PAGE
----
Every year, as the weather turns colder, I go through a ritual that involves hauling out a jack, removing one set of wheels from each of our cars, and putting another set in their place. Actually, I'll admit that, as I've gotten a little older, I try to make arrangements to have someone else do the heavy lifting in the project, though this year, a combination of busy schedule and procrastination meant that it was up to me.
I've been putting snow tires on my cars for at least the last 15 years. Until the Internet pretty much eliminated the magazine from my life, I was a regular reader of car magazines, particularly Car & Driver. They could be counted upon every year to do a roundup of snow tires, including routine measurements and demonstrations of vehicle capabilities on snow and ice with and without winter rubber.
Most people don't do this, of course. Most cars come with "all weather" tires that are designed to provide some reasonable level of grip in, well, all kinds of weather. Snow tires represent an additional cost - one is purchasing an entire additional set of tires for the vehicle, of course - and often a storage issue, unless one has a friendly tire shop which will agree to hold on to the off-season wheels. In the United States, at least, the common "extra-step" approach to dealing with winter weather is to buy a vehicle with some variation of four- or all-wheel drive.
I can speak from personal experience, incidentally, when I say that four-wheel drive does an exceptional job of getting one through very deep snow. Unfortunately, it does absolutely nothing with respect to helping the vehicle turn or stop in slippery winter conditions. I can, unfortunately, speak from personal experience in that regard as well.
By dint of busy schedule and procrastination, however, I am quite late in getting the snow tires on the car this year. As such, I had the opportunity to drive my car with its all-weather tires through a bit of snow the weekend of December 18th.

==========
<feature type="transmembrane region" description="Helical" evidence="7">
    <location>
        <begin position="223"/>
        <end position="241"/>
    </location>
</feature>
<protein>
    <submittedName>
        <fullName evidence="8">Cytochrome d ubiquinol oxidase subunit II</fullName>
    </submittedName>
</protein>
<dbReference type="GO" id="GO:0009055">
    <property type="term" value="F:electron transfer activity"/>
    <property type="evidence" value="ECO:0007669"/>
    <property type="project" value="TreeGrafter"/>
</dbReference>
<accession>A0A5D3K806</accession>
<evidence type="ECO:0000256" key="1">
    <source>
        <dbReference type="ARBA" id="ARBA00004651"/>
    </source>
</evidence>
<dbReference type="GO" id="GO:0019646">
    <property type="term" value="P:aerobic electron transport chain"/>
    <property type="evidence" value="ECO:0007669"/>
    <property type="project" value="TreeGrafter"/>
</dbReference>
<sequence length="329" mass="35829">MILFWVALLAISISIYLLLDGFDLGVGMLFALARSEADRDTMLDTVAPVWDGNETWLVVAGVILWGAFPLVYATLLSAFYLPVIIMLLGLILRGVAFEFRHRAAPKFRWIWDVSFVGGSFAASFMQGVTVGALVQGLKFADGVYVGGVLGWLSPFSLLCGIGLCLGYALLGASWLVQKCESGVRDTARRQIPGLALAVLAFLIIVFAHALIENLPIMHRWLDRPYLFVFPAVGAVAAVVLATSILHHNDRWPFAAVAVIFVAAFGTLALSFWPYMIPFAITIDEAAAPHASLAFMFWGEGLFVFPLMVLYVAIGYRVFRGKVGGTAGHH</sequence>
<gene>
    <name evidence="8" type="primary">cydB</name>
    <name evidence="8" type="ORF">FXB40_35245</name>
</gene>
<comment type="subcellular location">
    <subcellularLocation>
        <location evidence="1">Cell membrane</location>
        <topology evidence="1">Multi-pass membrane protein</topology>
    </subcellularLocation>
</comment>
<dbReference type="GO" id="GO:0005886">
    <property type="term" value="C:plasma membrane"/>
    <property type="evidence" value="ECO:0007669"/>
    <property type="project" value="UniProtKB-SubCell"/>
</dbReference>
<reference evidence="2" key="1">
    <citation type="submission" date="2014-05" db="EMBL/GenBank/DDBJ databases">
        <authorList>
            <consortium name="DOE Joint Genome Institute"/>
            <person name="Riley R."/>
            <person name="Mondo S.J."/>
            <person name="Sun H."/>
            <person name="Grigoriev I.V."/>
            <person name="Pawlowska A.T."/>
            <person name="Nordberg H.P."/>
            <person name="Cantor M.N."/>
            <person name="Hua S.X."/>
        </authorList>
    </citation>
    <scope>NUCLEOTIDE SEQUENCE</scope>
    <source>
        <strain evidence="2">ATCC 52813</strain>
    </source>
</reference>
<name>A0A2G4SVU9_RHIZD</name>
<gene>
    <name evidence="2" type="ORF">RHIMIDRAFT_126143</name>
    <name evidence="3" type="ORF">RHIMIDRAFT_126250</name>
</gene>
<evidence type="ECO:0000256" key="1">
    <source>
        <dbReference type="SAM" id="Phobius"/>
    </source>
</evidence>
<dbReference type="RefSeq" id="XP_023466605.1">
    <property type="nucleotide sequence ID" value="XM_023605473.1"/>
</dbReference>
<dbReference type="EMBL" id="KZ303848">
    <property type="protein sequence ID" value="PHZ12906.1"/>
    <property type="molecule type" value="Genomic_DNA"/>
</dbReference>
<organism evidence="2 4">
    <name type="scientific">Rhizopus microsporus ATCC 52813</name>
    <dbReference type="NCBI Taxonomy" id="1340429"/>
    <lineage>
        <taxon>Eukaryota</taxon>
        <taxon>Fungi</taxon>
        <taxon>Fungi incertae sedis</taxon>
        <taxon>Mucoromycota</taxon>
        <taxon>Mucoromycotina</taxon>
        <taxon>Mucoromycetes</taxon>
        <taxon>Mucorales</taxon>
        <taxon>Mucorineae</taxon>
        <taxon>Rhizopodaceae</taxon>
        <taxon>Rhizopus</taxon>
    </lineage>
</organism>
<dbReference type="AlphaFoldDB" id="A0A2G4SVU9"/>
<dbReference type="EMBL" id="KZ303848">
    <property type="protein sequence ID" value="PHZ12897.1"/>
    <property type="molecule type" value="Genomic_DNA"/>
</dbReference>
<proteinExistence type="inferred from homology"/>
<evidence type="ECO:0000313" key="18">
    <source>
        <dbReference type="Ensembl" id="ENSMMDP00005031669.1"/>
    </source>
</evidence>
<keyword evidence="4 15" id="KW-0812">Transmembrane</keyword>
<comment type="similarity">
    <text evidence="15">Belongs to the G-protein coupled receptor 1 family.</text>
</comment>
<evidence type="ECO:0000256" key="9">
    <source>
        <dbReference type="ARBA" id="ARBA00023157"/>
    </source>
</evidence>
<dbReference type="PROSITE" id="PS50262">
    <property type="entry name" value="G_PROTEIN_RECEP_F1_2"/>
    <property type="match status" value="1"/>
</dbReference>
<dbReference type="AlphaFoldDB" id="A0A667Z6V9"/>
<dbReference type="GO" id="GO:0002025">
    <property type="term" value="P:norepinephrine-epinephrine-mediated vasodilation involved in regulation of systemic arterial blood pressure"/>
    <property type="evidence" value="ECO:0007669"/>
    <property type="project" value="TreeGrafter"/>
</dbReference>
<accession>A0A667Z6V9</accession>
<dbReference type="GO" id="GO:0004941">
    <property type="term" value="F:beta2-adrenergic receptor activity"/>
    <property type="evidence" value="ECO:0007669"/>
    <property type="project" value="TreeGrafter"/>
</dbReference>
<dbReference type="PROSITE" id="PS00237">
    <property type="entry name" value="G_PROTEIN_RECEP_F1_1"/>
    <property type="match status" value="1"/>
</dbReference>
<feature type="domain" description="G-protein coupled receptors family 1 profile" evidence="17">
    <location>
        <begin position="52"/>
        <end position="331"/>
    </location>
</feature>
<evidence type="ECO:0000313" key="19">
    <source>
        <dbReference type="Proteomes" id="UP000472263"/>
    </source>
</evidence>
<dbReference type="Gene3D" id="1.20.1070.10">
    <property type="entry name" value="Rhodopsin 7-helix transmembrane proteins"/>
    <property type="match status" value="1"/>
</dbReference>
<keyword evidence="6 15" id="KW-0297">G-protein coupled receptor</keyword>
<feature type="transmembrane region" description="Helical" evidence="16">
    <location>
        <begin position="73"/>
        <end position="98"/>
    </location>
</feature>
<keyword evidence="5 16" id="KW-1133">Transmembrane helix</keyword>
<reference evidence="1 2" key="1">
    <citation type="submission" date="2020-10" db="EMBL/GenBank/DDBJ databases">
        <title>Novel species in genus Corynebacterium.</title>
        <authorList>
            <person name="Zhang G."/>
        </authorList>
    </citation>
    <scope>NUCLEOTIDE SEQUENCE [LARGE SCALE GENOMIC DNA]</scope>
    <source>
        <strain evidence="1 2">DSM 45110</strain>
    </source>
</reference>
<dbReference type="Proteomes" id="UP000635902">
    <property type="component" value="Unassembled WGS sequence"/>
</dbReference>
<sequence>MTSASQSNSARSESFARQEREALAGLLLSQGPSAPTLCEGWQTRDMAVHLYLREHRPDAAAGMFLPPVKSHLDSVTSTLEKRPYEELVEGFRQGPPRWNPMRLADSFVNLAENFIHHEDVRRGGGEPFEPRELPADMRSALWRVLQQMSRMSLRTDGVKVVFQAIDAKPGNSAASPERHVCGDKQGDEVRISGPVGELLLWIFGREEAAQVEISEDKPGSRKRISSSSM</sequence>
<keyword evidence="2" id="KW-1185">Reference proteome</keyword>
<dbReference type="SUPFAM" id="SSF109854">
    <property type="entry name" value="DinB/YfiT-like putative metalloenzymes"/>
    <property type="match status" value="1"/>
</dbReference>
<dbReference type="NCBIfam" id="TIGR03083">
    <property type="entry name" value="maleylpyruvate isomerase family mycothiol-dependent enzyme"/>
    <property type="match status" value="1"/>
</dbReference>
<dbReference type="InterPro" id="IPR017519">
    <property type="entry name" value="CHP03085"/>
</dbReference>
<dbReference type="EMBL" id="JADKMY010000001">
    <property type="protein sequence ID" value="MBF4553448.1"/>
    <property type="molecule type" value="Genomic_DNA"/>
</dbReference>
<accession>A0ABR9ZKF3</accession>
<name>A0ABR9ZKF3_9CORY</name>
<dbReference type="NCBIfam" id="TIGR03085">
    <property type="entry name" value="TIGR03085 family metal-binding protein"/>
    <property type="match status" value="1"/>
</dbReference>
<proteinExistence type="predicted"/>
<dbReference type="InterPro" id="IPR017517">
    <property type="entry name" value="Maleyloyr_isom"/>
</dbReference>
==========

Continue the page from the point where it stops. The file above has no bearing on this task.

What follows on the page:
I have to admit that I may have periodically gotten a bit frustrated with other drivers in the winter, as they move so incredibly slowly in front of me following a dusting of the white stuff. It's remotely possible that I've called one or two of my fellow travelers less-than-flattering names from behind the safety of my window glass. It's been many, many years since I've had to navigate a winter landscape on anything other than purpose-built tires, and so I didn't understand.
But now, fellow traveler, I understand again why the winter snowfall makes you operate your vehicle like an octogenarian who's just left the optometrist having had his eyes dilated:
Your tires suck. They suck balls.
I realized this most acutely as I approached an intersection with a stoplight, preparing to turn left. My foot was firmly planted on the brake, the anti-lock brakes could be heard to do their work, pumping away. It was all for naught, the notion of stopping at the stop line in the intersection mere whimsy, the thought of the vehicle actually turning in response to the physical motion of the steering wheel, laughable.
I came through my non-stop without incident, I'm happy to say. But it was a painful reminder that "all-weather" really just means "compromise". Given how very different - how very much better - vehicles perform in the snow with winter tires, I'm honestly a little surprised snow belt states don't require them.